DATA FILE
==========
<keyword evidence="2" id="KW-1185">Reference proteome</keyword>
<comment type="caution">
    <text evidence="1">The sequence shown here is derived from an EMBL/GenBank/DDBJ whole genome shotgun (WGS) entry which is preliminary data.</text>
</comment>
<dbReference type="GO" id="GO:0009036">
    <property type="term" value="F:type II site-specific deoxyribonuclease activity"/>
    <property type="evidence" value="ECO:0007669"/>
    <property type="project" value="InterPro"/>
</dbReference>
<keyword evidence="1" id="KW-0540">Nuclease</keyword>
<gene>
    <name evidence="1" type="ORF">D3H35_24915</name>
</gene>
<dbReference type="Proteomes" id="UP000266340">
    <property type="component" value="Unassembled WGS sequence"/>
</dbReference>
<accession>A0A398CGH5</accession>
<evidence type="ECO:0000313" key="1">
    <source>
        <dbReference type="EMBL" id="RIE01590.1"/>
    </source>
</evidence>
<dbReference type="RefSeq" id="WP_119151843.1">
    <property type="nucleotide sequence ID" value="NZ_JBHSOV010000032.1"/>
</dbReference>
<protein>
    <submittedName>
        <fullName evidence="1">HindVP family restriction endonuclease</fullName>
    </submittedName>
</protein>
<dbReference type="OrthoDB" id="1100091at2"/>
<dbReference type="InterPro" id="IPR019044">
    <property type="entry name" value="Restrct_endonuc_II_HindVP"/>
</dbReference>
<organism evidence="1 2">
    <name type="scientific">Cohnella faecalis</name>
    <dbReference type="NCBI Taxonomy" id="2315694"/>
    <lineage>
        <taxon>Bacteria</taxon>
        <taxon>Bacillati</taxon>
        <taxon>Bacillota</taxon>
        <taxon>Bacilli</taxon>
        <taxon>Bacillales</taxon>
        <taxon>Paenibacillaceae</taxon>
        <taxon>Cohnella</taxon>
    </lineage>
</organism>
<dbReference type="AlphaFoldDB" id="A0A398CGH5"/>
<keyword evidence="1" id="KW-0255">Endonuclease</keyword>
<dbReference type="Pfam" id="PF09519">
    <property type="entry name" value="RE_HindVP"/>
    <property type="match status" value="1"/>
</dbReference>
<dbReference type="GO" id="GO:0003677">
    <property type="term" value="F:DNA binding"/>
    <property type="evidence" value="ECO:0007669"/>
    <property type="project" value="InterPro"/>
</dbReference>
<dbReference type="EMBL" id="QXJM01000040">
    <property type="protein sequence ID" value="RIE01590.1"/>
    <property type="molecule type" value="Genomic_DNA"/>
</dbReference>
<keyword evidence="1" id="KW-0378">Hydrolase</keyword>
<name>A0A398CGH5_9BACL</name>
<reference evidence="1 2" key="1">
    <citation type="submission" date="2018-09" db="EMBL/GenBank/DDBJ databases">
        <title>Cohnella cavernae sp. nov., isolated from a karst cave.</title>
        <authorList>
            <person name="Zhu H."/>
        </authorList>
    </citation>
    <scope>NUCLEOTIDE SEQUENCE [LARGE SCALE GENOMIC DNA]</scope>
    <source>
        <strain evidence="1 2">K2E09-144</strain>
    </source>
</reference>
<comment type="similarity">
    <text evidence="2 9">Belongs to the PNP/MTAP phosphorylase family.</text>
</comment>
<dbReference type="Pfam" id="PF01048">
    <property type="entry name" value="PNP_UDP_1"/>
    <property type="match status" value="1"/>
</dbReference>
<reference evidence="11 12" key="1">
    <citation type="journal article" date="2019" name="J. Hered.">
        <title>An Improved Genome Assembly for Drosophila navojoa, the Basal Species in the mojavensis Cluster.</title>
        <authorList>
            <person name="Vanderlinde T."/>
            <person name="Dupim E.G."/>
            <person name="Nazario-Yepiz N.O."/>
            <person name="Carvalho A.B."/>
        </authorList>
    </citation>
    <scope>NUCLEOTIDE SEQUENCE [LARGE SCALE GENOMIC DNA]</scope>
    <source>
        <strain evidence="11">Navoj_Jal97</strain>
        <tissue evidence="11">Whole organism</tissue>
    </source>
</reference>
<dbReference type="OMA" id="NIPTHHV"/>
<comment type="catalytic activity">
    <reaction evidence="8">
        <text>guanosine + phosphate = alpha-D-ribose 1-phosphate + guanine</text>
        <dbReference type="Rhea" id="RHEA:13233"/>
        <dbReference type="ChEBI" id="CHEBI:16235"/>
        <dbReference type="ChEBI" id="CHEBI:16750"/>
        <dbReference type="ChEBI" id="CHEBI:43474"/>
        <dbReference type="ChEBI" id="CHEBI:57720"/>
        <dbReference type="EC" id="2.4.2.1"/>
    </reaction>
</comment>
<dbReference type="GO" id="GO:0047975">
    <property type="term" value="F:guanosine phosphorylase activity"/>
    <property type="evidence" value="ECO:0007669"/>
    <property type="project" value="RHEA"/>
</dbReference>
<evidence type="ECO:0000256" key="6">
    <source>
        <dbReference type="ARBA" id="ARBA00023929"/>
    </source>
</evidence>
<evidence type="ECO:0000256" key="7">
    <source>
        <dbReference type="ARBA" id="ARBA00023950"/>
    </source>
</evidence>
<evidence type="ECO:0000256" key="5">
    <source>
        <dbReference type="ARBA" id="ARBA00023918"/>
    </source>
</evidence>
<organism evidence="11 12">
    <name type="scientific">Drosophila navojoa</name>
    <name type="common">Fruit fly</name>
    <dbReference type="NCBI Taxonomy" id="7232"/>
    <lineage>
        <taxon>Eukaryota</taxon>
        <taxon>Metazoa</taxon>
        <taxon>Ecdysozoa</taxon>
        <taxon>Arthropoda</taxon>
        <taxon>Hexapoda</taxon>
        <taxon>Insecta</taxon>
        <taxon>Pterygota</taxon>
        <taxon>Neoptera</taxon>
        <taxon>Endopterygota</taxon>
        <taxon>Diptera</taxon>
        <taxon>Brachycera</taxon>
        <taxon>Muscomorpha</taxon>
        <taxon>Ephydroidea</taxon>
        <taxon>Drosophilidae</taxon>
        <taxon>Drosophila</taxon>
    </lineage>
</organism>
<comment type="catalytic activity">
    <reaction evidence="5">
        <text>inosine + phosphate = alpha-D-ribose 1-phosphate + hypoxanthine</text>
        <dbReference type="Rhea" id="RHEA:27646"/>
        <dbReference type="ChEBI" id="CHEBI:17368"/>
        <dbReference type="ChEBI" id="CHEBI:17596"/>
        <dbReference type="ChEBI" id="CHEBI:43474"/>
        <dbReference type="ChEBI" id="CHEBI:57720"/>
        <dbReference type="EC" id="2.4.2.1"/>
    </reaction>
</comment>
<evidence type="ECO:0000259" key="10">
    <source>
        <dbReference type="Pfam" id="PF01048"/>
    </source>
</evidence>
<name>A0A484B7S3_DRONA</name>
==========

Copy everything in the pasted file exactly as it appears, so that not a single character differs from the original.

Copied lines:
<keyword evidence="2" id="KW-1185">Reference proteome</keyword>
<comment type="caution">
    <text evidence="1">The sequence shown here is derived from an EMBL/GenBank/DDBJ whole genome shotgun (WGS) entry which is preliminary data.</text>
</comment>
<dbReference type="GO" id="GO:0009036">
    <property type="term" value="F:type II site-specific deoxyribonuclease activity"/>
    <property type="evidence" value="ECO:0007669"/>
    <property type="project" value="InterPro"/>
</dbReference>
<keyword evidence="1" id="KW-0540">Nuclease</keyword>
<gene>
    <name evidence="1" type="ORF">D3H35_24915</name>
</gene>
<dbReference type="Proteomes" id="UP000266340">
    <property type="component" value="Unassembled WGS sequence"/>
</dbReference>
<accession>A0A398CGH5</accession>
<evidence type="ECO:0000313" key="1">
    <source>
        <dbReference type="EMBL" id="RIE01590.1"/>
    </source>
</evidence>
<dbReference type="RefSeq" id="WP_119151843.1">
    <property type="nucleotide sequence ID" value="NZ_JBHSOV010000032.1"/>
</dbReference>
<protein>
    <submittedName>
        <fullName evidence="1">HindVP family restriction endonuclease</fullName>
    </submittedName>
</protein>
<dbReference type="OrthoDB" id="1100091at2"/>
<dbReference type="InterPro" id="IPR019044">
    <property type="entry name" value="Restrct_endonuc_II_HindVP"/>
</dbReference>
<organism evidence="1 2">
    <name type="scientific">Cohnella faecalis</name>
    <dbReference type="NCBI Taxonomy" id="2315694"/>
    <lineage>
        <taxon>Bacteria</taxon>
        <taxon>Bacillati</taxon>
        <taxon>Bacillota</taxon>
        <taxon>Bacilli</taxon>
        <taxon>Bacillales</taxon>
        <taxon>Paenibacillaceae</taxon>
        <taxon>Cohnella</taxon>
    </lineage>
</organism>
<dbReference type="AlphaFoldDB" id="A0A398CGH5"/>
<keyword evidence="1" id="KW-0255">Endonuclease</keyword>
<dbReference type="Pfam" id="PF09519">
    <property type="entry name" value="RE_HindVP"/>
    <property type="match status" value="1"/>
</dbReference>
<dbReference type="GO" id="GO:0003677">
    <property type="term" value="F:DNA binding"/>
    <property type="evidence" value="ECO:0007669"/>
    <property type="project" value="InterPro"/>
</dbReference>
<dbReference type="EMBL" id="QXJM01000040">
    <property type="protein sequence ID" value="RIE01590.1"/>
    <property type="molecule type" value="Genomic_DNA"/>
</dbReference>
<keyword evidence="1" id="KW-0378">Hydrolase</keyword>
<name>A0A398CGH5_9BACL</name>
<reference evidence="1 2" key="1">
    <citation type="submission" date="2018-09" db="EMBL/GenBank/DDBJ databases">
        <title>Cohnella cavernae sp. nov., isolated from a karst cave.</title>
        <authorList>
            <person name="Zhu H."/>
        </authorList>
    </citation>
    <scope>NUCLEOTIDE SEQUENCE [LARGE SCALE GENOMIC DNA]</scope>
    <source>
        <strain evidence="1 2">K2E09-144</strain>
    </source>
</reference>
<comment type="similarity">
    <text evidence="2 9">Belongs to the PNP/MTAP phosphorylase family.</text>
</comment>
<dbReference type="Pfam" id="PF01048">
    <property type="entry name" value="PNP_UDP_1"/>
    <property type="match status" value="1"/>
</dbReference>
<reference evidence="11 12" key="1">
    <citation type="journal article" date="2019" name="J. Hered.">
        <title>An Improved Genome Assembly for Drosophila navojoa, the Basal Species in the mojavensis Cluster.</title>
        <authorList>
            <person name="Vanderlinde T."/>
            <person name="Dupim E.G."/>
            <person name="Nazario-Yepiz N.O."/>
            <person name="Carvalho A.B."/>
        </authorList>
    </citation>
    <scope>NUCLEOTIDE SEQUENCE [LARGE SCALE GENOMIC DNA]</scope>
    <source>
        <strain evidence="11">Navoj_Jal97</strain>
        <tissue evidence="11">Whole organism</tissue>
    </source>
</reference>
<dbReference type="OMA" id="NIPTHHV"/>
<comment type="catalytic activity">
    <reaction evidence="8">
        <text>guanosine + phosphate = alpha-D-ribose 1-phosphate + guanine</text>
        <dbReference type="Rhea" id="RHEA:13233"/>
        <dbReference type="ChEBI" id="CHEBI:16235"/>
        <dbReference type="ChEBI" id="CHEBI:16750"/>
        <dbReference type="ChEBI" id="CHEBI:43474"/>
        <dbReference type="ChEBI" id="CHEBI:57720"/>
        <dbReference type="EC" id="2.4.2.1"/>
    </reaction>
</comment>
<dbReference type="GO" id="GO:0047975">
    <property type="term" value="F:guanosine phosphorylase activity"/>
    <property type="evidence" value="ECO:0007669"/>
    <property type="project" value="RHEA"/>
</dbReference>
<evidence type="ECO:0000256" key="6">
    <source>
        <dbReference type="ARBA" id="ARBA00023929"/>
    </source>
</evidence>
<evidence type="ECO:0000256" key="7">
    <source>
        <dbReference type="ARBA" id="ARBA00023950"/>
    </source>
</evidence>
<evidence type="ECO:0000256" key="5">
    <source>
        <dbReference type="ARBA" id="ARBA00023918"/>
    </source>
</evidence>
<organism evidence="11 12">
    <name type="scientific">Drosophila navojoa</name>
    <name type="common">Fruit fly</name>
    <dbReference type="NCBI Taxonomy" id="7232"/>
    <lineage>
        <taxon>Eukaryota</taxon>
        <taxon>Metazoa</taxon>
        <taxon>Ecdysozoa</taxon>
        <taxon>Arthropoda</taxon>
        <taxon>Hexapoda</taxon>
        <taxon>Insecta</taxon>
        <taxon>Pterygota</taxon>
        <taxon>Neoptera</taxon>
        <taxon>Endopterygota</taxon>
        <taxon>Diptera</taxon>
        <taxon>Brachycera</taxon>
        <taxon>Muscomorpha</taxon>
        <taxon>Ephydroidea</taxon>
        <taxon>Drosophilidae</taxon>
        <taxon>Drosophila</taxon>
    </lineage>
</organism>
<comment type="catalytic activity">
    <reaction evidence="5">
        <text>inosine + phosphate = alpha-D-ribose 1-phosphate + hypoxanthine</text>
        <dbReference type="Rhea" id="RHEA:27646"/>
        <dbReference type="ChEBI" id="CHEBI:17368"/>
        <dbReference type="ChEBI" id="CHEBI:17596"/>
        <dbReference type="ChEBI" id="CHEBI:43474"/>
        <dbReference type="ChEBI" id="CHEBI:57720"/>
        <dbReference type="EC" id="2.4.2.1"/>
    </reaction>
</comment>
<evidence type="ECO:0000259" key="10">
    <source>
        <dbReference type="Pfam" id="PF01048"/>
    </source>
</evidence>
<name>A0A484B7S3_DRONA</name>